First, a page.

the gyral folding
—a model supported by experimental results in mouse models.

 

The pool of
proliferating precursor cells in the developing brain lies adjacent to the ventricular system.
Neuronal number is determined by the fraction of proliferating cells that undergo transition into migrating cells with each cell cycle. Early on, most cell divisions yield two more progenitor cells,
while as development progresses there are more asymmetric divisions yielding both a
progenitor cell and a cell headed for the developing cortex. If excess cells exit the proliferating
pool too early, then the overall generation of neurons is reduced; if too few exit during early
rounds of division, then the geometric expansion of the proliferating population results in an
eventual overproduction of neurons

24

Among the recognizable malformations [10] are conditions that can range from a noticeable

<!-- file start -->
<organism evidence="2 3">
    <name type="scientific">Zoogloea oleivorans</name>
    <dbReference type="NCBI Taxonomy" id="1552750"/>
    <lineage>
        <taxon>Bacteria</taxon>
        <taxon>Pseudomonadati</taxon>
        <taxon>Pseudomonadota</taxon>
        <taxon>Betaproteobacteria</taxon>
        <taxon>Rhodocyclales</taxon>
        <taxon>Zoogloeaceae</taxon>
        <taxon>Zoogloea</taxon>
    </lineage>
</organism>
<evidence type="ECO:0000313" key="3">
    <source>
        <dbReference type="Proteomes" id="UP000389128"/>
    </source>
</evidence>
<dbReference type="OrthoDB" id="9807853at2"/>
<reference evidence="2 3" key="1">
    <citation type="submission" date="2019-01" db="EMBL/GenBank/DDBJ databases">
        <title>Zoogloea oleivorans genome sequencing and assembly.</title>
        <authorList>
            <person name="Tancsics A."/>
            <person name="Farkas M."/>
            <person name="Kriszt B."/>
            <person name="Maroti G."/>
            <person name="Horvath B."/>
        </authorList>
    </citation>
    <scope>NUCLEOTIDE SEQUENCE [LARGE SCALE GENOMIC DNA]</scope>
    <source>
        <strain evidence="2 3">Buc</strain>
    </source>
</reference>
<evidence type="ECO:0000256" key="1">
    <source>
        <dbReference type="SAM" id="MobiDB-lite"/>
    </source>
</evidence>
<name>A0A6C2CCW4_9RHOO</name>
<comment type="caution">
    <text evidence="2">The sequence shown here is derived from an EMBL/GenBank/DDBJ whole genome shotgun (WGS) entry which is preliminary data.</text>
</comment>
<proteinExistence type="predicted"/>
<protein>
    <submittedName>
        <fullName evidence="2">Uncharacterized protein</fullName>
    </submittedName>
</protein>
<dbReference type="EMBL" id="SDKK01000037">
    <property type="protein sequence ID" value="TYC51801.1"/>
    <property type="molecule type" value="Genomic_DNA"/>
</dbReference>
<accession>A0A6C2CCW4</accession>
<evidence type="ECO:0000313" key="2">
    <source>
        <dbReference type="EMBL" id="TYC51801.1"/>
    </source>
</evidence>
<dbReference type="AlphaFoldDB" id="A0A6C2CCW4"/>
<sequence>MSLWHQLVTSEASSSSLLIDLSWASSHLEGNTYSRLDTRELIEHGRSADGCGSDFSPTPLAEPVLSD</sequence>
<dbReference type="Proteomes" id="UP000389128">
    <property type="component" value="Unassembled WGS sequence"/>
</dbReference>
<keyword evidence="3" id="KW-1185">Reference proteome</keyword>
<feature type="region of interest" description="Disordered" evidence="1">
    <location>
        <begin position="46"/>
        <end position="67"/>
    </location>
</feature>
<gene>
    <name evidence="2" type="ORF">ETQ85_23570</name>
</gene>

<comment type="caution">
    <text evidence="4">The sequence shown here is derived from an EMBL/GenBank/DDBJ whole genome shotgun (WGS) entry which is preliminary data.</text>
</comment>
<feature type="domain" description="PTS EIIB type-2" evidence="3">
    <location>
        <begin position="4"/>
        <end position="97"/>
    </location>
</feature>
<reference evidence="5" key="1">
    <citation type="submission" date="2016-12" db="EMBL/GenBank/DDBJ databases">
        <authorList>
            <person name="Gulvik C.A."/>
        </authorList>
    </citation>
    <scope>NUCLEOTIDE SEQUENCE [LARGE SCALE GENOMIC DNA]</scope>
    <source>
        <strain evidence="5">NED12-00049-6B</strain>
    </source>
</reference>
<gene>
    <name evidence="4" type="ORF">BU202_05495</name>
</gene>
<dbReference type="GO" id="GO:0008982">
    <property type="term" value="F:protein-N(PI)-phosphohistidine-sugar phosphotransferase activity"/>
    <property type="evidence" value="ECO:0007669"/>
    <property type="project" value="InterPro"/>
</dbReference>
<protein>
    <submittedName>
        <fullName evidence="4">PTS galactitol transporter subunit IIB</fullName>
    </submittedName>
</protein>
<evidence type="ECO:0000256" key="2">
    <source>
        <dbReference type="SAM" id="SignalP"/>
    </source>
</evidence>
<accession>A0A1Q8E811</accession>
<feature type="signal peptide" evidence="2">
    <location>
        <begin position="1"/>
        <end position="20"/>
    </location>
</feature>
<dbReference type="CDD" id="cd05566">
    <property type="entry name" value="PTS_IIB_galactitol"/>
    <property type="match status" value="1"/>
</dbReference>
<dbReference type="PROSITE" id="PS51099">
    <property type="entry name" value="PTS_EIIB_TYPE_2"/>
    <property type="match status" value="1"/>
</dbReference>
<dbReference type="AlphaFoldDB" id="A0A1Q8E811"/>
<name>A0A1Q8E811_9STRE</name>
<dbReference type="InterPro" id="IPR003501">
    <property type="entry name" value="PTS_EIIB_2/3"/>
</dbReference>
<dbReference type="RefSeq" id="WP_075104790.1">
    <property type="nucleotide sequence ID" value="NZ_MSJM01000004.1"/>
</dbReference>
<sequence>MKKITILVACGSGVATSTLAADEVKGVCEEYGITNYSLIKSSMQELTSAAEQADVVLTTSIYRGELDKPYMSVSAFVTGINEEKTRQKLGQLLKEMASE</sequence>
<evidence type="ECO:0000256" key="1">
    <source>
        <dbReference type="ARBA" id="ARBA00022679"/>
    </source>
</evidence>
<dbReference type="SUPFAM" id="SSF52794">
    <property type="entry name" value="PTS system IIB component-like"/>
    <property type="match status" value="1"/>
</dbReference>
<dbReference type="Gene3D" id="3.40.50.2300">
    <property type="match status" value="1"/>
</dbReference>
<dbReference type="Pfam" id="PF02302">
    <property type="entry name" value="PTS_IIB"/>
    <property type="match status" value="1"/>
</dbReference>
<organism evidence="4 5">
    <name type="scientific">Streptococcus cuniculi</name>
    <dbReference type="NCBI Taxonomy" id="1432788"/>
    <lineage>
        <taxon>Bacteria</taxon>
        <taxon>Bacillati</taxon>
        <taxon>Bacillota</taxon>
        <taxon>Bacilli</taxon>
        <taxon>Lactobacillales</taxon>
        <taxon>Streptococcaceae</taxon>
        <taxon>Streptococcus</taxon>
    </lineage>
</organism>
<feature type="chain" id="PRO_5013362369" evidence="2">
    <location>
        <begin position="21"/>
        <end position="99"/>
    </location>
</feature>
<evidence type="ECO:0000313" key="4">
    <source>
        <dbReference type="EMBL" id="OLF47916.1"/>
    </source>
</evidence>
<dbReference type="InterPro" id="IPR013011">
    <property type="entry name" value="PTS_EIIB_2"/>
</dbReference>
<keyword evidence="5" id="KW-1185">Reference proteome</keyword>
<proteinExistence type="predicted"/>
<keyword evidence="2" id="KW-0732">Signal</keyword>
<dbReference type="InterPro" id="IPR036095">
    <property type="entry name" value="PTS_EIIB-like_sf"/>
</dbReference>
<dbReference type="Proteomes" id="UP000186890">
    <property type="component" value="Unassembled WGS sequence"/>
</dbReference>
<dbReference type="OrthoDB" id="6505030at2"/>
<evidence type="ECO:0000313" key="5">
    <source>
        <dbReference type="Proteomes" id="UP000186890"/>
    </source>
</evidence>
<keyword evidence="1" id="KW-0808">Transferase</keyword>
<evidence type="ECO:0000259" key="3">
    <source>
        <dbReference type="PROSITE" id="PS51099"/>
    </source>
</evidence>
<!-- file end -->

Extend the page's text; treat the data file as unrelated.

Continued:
decrease in the number of gyri to total absence
, leaving a ________________( Fig. 28-5 ). 

smooth-surfaced brain,
lissencephaly (agyria) 

25

 A variety of forms of lissencephaly with distinct genetic
causes have been described. One of the best understood causes is mutations in the gene
encoding the _____________ which complexes with dynein and affects the
function of the centrosome
in nuclear movement.

microtubule-associated protein LIS-1,

26

Lissencephaly can also occur from a series of
mutations in the genes encoding enzymes responsible for the ______________;
when this receptor for extracellular matrix components does not have appropriate posttranslational
modifications, its stability is diminished

glycosylation of α-dystroglycan

27